27 October 2004
The NIAF lunch in Rome
I extend a warm welcome to our NIAF friends:
Its Chairman, Frank Guarini,
Its President, Joe Cerrell,
Its Vice Chairman, Ken Ciongoli,and
Dr Nicotra, the NIAF representative in Italy.
I would like to thank all of you for this fresh opportunity you have given me to voice my support for the Foundation and my appreciation of its work.
When I came to Washington two years ago as your guest I explained the reasons, including my own personal reasons, for feeling so close to the NIAF. If my grandmother had followed her five brothers to America, I would have been an Italian American today. But that was not to be, and you must therefore content yourselves with having with you today the President of the Italian Senate, rather than the President of the US Senate.
Yet there is something of the Italian American in me, because I am also the Honorary President of the Associazione Lucchesi nel Mondo, which has a huge membership in the United States. And in that capacity, too, I admire the work that NIAF has done, and is doing, to strengthen relations between our countries. You are making a particularly important contribution because you combine your loyalty to the United States with the promotion of your – and our – cultural and linguistic heritage. If, as I sincerely hope, an Italian American identity will always exist, it will be very largely thanks to you.
In your organization, and in the generations of Italian Americans whom you represent, I can see the values and the principles of America’s great and strong democracy: individual freedom primarily, and the quest for the common good, equal opportunities, and the protection of personal rights. These principles and values have enabled millions of Italian migrants to become integrated there and to improve their lot.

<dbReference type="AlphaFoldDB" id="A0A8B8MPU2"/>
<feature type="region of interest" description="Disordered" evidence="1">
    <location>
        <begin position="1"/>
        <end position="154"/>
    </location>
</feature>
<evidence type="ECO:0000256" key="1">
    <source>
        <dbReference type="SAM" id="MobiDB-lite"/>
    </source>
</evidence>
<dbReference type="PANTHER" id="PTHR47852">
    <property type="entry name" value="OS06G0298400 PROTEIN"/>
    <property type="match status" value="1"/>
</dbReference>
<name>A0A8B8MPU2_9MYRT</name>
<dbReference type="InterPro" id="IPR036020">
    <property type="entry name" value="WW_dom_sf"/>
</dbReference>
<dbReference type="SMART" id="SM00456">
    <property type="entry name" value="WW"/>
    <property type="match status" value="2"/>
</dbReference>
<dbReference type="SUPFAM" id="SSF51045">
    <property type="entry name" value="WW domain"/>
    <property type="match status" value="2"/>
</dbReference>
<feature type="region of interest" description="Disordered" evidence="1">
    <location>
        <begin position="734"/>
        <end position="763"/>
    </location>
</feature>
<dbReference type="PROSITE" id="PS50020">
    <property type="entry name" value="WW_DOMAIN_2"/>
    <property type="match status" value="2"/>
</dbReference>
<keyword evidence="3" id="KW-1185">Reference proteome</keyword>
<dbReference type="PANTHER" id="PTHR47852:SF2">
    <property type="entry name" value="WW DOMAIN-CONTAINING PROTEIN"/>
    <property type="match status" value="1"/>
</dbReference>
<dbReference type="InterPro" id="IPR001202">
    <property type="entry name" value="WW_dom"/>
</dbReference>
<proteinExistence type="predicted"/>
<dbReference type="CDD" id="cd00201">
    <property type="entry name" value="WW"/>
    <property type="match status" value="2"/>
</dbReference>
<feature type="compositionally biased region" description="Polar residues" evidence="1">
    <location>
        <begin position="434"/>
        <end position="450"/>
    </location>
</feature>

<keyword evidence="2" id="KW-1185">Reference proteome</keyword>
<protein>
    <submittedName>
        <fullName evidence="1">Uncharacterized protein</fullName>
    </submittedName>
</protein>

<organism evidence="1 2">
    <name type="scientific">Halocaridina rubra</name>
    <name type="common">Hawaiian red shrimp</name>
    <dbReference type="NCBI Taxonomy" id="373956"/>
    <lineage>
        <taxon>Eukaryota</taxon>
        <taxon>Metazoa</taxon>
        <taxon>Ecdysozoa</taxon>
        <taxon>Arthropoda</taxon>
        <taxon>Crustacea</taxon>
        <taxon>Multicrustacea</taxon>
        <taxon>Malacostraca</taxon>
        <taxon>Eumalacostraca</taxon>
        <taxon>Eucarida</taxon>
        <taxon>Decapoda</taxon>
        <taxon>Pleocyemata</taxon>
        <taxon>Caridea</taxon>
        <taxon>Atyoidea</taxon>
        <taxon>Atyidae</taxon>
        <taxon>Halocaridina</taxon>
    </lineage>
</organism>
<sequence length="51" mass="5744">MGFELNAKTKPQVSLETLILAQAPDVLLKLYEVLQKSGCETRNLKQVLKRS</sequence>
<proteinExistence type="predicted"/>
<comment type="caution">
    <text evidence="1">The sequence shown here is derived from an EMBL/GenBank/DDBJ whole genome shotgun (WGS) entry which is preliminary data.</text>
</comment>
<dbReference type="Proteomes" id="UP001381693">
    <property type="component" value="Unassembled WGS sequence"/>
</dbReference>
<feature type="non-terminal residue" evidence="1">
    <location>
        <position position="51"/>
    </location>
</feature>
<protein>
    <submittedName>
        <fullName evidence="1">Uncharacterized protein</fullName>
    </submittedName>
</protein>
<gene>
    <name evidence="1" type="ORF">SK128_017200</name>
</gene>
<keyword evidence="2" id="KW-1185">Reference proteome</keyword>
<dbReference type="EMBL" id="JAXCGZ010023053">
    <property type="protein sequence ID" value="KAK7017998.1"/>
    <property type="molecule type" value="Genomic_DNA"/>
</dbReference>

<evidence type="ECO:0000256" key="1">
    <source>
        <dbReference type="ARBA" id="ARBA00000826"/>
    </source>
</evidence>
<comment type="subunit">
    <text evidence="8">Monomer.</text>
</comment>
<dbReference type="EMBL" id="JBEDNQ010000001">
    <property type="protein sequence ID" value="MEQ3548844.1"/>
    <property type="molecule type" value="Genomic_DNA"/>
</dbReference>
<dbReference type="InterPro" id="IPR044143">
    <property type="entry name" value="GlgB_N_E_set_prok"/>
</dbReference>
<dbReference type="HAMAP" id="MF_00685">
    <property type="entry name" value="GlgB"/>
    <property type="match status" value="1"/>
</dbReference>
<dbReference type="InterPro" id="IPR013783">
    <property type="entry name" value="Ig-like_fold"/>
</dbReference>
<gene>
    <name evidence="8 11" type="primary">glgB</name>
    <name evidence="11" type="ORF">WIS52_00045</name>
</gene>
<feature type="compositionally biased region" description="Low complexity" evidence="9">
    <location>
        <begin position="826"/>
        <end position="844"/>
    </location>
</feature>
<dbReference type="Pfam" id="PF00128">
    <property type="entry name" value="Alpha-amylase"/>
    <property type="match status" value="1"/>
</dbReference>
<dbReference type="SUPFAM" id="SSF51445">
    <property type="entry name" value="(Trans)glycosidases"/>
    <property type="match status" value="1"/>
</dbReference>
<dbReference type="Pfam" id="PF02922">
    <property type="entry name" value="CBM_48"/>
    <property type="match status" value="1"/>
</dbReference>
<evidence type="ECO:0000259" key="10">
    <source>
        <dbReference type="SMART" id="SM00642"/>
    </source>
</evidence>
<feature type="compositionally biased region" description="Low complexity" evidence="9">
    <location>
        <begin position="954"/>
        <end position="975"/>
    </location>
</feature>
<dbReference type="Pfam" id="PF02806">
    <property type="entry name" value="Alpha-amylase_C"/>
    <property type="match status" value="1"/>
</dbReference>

Today – and particularly since 11th September – Italy and the United States are committed to defending a common culture and a common civilization.
In Afghanistan, we have seen the first results of this commitment: millions of people went out to vote in the first free elections after decades of oppression. Ballot papers were carried with every available mode of transport, even on the backs of mules. There are those who do not wish to recognize the sea change that has occurred there. But we see it, we appreciate it, and our conclusion is that Italy and the United States have done the right thing.
In Iraq, people are still falling victim to violence. But in Baghdad, as in Kabul, we have to move forward, with determination, doing the right thing. Those who plant bombs and indiscriminately murder people are also doing everything in their power to make the elections fail and prevent the birth of a free Iraq. This is something we must prevent, just as we have to recognize and fight back against the “holy war” that has been declared on us by Islamic fundamentalists.
We know that the Euro-Atlantic link is passing through difficult times, not through any fault of ours. We also know that some of the projects for reforming the United Nations would relegate Italy to a role on the sidelines. The friendship that exists between Italy and the United States will help to resolve these issues. That is yet another reason why it is important to support the NIAF.
The progress made by the Italians of America has been a path of sacrifices and achievements. I will give you one example. Few people in Italy know that it was an Italian, Costantino Brumidi, who painted the frescoes in much of the Congress building in Washington. I hope that next year, when we celebrate the 30th anniversary of the NIAF, the Italian Senate will be able to host an exhibition of his work. It would be yet another way of celebrating your history and our friendship.
One last thing (because I have been asked this so many times): who would you like to win the Presidential election? My answer is this: I want America to win, and I know that America will win. Thank you.